Fer Arnaud (@FerArnaudYoga), she is from Mexico, and she is a teacher in a larger body who is sharing the message that everybody can practice the more active and physical styles like vinyasa and ashtanga! Check her out!

And Krystal Perez (IG: @TuMovimientoSensible) quien está haciendo un trabajo maravilloso y tan necesario compartiendo Yoga Sensible al Trauma en español.

The theme of our issue is JOY, how do you create JOY in your life?
I create joy by trying mindfully and consciously to be present where my feet are. Enjoying and cherishing all the moments in real-time, not focusing on the past or planning the future. Playing with my cat Luka Modris and my dog Trixie Pixie, loving my husband and my family in Chile and of course staying true to my mission on this earth that is sharing yoga with all bodies and minds and doing it with all my heart!

LATINAS WHO MEDITATE – Interview with founder Natalie Valle

LATINAS WHO MEDITATE – Interview with founder Natalie Valle

LATINAS WHO MEDITATE

Interview with founder Natalie Valle

By: Ingrid Baqureo

PROFILES

How did you end up on this wellness journey? 
In high school, I had an unhealthy relationship with food, and I became very curious about food and fitness. It began as a pretty intense journey with disordered eating and even teetered into a little bit of substance abuse. In college, I really hit a low point. I needed an extra credit for my degree, so I thought I’d just take an exercise elective. I’d do something easy, something that won’t be any work.

The teacher ended up being a yoga instructor, so for a whole semester, I dove headfirst into yoga. I’ll never forget my first savasana. I’ll never forget laying down and feeling so much compassion for my body and such a connection with my body, because historically, my exercise routine was out of almost punishment, right? Like, I want to look this way, so I need to work hard to look this way. Yoga gave me this approach of feeling my body and moving my body and doing it in a way that incorporated gratitude. After I graduated college, I was already on my healing journey. I learned about meditation and that I could soothe my nervous system and find ways to feel better.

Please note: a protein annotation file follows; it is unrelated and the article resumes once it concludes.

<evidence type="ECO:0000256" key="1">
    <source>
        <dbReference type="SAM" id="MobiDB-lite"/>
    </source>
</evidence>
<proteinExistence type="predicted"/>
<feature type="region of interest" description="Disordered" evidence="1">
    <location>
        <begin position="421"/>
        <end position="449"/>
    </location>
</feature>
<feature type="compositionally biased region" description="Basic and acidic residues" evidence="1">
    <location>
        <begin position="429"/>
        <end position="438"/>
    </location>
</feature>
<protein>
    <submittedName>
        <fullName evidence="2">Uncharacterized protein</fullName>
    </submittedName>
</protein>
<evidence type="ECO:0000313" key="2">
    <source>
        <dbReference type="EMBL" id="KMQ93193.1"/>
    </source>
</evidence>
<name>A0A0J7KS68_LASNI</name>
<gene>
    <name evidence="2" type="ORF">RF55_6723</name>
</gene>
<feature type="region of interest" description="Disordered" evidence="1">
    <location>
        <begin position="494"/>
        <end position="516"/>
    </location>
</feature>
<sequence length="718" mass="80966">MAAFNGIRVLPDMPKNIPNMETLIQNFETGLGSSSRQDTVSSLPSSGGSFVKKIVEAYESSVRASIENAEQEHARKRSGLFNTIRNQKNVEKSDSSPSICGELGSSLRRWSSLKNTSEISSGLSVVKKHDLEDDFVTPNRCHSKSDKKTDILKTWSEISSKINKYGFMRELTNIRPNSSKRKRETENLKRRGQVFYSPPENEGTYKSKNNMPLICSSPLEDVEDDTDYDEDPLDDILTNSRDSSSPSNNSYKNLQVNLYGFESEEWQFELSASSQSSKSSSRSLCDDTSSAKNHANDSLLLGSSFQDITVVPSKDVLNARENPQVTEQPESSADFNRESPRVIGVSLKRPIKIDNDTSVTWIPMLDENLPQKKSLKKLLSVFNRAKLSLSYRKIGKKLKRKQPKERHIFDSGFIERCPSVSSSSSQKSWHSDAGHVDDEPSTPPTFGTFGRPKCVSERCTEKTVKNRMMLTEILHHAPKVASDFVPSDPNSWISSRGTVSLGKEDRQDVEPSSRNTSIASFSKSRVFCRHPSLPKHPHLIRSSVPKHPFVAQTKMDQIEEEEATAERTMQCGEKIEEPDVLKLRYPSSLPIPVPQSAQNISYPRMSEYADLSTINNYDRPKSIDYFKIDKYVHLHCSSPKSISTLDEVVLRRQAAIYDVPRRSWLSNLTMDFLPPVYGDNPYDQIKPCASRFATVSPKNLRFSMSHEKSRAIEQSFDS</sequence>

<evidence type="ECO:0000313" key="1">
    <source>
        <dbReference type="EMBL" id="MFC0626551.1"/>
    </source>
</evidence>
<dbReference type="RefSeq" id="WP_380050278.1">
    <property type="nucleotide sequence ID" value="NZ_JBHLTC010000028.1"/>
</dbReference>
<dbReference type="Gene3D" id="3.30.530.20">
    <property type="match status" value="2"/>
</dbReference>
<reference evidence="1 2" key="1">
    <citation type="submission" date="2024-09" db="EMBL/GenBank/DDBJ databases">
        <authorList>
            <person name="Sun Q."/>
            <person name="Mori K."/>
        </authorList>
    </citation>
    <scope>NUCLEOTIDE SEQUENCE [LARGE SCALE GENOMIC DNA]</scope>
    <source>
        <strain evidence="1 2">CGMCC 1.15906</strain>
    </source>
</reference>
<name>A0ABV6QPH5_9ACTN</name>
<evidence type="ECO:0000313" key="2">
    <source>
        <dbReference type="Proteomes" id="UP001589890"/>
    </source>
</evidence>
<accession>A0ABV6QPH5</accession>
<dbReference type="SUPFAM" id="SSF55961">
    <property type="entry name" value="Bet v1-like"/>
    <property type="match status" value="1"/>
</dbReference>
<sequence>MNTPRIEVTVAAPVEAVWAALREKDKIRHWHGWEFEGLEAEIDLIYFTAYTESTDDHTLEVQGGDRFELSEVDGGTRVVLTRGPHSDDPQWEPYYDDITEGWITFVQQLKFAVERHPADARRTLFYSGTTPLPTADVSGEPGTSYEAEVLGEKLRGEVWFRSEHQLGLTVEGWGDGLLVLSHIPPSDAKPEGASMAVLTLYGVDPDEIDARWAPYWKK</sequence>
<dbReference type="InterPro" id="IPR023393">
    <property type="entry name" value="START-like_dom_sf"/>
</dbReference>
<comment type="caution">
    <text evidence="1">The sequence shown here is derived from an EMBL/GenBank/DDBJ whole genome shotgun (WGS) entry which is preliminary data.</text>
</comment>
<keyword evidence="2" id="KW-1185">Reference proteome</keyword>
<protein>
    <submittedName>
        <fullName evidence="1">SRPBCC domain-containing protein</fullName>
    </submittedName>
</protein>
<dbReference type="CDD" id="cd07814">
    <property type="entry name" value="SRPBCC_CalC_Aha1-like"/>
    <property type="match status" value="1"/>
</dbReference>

I took a sound practitioner course and on day one of that training, something sparked within me that completely shifted the trajectory of my life. Even though yoga was my first love as a practice for myself, when I stepped into teaching, it was actually sound baths. 

What is unique about being a Latina healer? Do you notice anything different?
Being a Latina in the wellness space, my experience has been unique in the sense that I feel very blessed and privileged. I had a lot of people rooting for me and supporting me. Not everybody has that experience. While I may have carved a seat at the table for myself and I feel comfortable in those spaces, sometimes being the only Latina woman or sometimes the only BIPOC person in the room, not everybody feels comfortable in those spaces. Not everybody feels welcomed.